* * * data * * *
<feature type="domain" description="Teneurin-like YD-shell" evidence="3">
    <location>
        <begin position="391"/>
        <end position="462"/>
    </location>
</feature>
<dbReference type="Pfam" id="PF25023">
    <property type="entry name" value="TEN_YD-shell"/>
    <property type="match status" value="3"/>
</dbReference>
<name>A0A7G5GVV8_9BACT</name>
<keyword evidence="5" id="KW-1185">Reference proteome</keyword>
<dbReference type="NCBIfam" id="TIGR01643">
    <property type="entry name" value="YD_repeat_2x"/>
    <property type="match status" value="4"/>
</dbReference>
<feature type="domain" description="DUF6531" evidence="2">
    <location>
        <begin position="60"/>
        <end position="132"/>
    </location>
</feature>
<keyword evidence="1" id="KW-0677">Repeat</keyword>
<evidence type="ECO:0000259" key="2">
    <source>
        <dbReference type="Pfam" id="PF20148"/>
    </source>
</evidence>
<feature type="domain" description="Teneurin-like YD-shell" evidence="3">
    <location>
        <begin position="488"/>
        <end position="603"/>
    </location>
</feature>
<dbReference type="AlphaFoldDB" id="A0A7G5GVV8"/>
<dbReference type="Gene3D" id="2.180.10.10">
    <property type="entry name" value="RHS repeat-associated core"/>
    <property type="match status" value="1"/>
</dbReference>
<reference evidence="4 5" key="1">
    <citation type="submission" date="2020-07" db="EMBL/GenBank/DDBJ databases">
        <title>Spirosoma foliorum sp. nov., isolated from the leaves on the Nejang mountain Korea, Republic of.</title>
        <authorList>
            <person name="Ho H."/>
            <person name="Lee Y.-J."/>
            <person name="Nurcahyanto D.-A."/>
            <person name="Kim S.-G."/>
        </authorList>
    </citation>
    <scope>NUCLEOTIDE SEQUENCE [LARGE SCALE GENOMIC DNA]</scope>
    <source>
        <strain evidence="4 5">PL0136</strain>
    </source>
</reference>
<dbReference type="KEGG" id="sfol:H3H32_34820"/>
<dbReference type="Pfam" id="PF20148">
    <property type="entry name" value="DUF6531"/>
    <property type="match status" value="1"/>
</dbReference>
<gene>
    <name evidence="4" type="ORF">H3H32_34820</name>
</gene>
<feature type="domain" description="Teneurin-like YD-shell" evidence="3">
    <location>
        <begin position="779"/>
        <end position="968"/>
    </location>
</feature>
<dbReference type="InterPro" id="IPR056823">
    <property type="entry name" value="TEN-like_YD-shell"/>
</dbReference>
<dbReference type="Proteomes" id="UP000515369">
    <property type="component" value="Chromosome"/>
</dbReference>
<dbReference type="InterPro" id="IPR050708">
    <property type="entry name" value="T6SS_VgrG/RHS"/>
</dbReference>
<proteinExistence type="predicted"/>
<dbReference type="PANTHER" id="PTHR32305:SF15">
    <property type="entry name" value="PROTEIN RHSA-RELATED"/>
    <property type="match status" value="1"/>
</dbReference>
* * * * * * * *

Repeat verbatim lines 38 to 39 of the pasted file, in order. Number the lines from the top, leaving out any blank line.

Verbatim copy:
    <property type="match status" value="1"/>
</dbReference>